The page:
You can’t remember! OK looking at the record books you were European Team Cup winner and Connie Cough Memorial winner in 2004? Ladies British Open champion the same year? That sounds like a proper event, do you remember that?
Brilliant! The funny thing about that is Mark Jones told me that sometimes in the car on the way home after a match he asks Hannah about a certain shot she played say like a missed blue which cost her the match, and she can’t remember the shot he’s talking about literally minutes after she played it!
To be honest I don’t remember that much after I’ve played either. Obviously you remember certain shots or a frame where you needed snookers and came back and won, or frames where you made a good break but generally as frames go it’s very rare that I remember. It’s probably because I want to block them out!
You’re 7 times Ladies World Champion to date, I was going to ask about your first title but I think I know what you’re going to say!
(laughs) It does sound really bad doesn’t it? I really can’t remember! The one that sticks out in my mind was when I was pregnant.
I was going to ask you next which one gave you the most satisfaction. So that was obviously the one, when you were pregnant?
Obviously the first one gave me a lot of satisfaction because it’s a big thing to win your first world title but the one that sticks in my memory is when I was pregnant. I didn’t expect to do anything and I couldn’t reach the table but I played really well!
How pregnant were you?
I was nearly 8 months!
Well that surely trumps Stephen Hendry winning one of his with a broken arm!
Do you remember the reaction to your first world title in terms of media interest and has it improved at all as time has gone on?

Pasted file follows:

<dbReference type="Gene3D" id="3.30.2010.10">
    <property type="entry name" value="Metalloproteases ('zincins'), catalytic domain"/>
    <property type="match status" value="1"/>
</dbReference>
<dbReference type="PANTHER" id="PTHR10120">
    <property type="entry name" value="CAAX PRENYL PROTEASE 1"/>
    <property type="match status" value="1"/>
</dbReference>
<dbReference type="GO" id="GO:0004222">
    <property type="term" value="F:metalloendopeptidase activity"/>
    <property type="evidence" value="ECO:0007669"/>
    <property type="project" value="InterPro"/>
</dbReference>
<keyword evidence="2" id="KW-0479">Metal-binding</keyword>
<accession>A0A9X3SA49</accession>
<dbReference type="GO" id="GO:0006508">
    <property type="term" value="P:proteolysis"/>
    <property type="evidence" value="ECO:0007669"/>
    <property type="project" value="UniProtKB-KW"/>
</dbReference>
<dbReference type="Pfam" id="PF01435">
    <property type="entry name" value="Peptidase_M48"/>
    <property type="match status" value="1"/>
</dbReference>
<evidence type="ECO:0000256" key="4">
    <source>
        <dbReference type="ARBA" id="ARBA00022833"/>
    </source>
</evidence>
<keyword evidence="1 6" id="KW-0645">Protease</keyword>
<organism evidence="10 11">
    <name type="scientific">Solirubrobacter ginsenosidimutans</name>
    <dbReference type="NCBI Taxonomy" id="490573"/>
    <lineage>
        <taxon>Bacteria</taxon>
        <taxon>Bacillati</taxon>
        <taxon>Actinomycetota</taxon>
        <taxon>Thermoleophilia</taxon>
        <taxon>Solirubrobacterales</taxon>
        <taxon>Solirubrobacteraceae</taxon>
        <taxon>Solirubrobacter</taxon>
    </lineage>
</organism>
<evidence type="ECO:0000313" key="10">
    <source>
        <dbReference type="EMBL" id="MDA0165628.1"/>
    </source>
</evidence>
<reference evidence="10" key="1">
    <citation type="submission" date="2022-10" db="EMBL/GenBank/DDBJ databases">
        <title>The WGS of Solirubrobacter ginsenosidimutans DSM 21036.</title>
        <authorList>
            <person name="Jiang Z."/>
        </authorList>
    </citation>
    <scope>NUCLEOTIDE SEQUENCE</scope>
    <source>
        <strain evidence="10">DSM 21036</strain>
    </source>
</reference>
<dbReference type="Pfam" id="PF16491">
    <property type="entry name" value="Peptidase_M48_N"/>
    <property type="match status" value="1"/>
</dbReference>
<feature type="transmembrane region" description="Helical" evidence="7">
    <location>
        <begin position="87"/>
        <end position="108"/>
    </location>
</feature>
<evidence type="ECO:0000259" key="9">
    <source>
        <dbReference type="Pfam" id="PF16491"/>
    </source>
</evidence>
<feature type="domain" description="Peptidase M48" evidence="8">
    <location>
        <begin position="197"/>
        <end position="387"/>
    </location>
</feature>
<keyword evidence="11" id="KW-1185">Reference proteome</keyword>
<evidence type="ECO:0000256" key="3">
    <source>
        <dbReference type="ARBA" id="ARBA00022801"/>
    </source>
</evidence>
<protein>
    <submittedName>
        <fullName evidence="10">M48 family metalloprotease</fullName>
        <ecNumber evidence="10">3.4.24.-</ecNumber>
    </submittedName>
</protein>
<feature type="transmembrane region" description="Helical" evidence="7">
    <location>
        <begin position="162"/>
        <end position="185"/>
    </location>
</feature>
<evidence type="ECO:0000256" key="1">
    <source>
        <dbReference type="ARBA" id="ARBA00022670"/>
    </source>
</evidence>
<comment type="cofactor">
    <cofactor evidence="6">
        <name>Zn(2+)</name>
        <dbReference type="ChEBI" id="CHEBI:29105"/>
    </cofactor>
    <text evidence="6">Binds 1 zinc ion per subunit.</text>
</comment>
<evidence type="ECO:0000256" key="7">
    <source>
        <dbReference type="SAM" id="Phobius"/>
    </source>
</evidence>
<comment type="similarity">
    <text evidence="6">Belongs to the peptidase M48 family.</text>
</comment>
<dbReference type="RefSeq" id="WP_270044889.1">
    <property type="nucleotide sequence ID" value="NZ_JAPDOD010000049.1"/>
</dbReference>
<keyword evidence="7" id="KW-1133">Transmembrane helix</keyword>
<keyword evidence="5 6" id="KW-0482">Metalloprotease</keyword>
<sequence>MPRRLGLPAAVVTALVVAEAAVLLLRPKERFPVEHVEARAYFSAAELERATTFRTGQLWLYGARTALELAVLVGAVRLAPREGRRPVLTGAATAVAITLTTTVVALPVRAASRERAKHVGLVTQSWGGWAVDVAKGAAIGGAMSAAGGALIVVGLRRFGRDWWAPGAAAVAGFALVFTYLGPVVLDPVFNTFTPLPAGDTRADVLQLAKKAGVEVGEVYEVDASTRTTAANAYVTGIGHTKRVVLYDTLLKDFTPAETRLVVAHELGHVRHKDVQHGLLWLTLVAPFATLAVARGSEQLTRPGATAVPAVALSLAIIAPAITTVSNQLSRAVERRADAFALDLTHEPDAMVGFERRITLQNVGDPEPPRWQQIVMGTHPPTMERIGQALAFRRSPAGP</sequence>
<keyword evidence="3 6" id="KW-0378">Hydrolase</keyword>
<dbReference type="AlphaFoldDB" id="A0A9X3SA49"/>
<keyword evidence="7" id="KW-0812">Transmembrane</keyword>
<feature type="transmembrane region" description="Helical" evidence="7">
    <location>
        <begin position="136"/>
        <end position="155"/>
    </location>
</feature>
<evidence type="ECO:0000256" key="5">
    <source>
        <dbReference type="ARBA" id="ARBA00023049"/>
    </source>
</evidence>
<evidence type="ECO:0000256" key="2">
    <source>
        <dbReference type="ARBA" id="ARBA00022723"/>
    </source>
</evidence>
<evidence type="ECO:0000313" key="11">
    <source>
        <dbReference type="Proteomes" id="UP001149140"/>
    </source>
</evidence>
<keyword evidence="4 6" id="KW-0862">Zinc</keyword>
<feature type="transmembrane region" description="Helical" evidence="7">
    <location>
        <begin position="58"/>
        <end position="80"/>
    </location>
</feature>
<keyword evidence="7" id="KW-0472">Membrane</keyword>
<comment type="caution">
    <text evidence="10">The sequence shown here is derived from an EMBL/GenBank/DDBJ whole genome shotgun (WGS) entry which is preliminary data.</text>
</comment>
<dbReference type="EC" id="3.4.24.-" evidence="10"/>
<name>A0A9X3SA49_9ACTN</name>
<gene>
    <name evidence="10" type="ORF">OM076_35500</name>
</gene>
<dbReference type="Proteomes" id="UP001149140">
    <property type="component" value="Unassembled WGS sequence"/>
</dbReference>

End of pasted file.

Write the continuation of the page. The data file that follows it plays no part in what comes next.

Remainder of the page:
To be honest I don’t think there’s been that much coverage of it or ladies snooker in general. I get a little bit of recognition because I’ve travelled a little bit with tournaments, so from people in India and China because it’s really big over there. I just wish there was more interest here because it’s meant to be the biggest country involved in snooker but it’s a bit disheartening because maybe if I was from one of those other countries it would be a totally different story and I’d probably be well known.
Obviously you’re well known in snooker circles but when it comes to the outside media you’ve maybe had the odd little slot on the BBC but there’s certainly never been any decent televised coverage of ladies games.
No not really. Even things like when I’ve been on the BBC news and Midlands Today they filmed me when I was pregnant and they used the same interview a couple of years ago and people thought I was pregnant again! But it just shows that people don’t really know much about it or can’t really be bothered to do anything about it with interviews and things like that.
It’s a bit disheartening isn’t it?
How do you cope with the pressure of being the flag-bearer for the ladies game? Do you feel the pressure?
Of course you do. Everybody’s eyes are on you and they’re setting you as their target and things like that. But you’ve got to try and revel in it at the same time. It’s given me opportunities like playing on the tour and getting into certain events. It’s just that you have to try and take as much media coverage as you can as well because you’re trying to improve your profile as well as the ladies game in general.
When it comes to actually playing in the events do you feel the pressure of being expected to win or do you have an advantage over your rivals because you’re the one to be feared?
I think it’s both really. You obviously feel the pressure because people want you to lose now because you always win and they want people to start beating you because they get fed up of seeing the same faces. It’s like what happened with Hendry and Davis; people loved them when they first came along, and then they hated them and now they love them again. It’s that sort of thing really but perhaps you need that little bit of pressure to push you on a little bit.
So does it spur you on thinking there might be people wanting you to lose? That’s certainly what happened with Hendry, and probably Davis as well.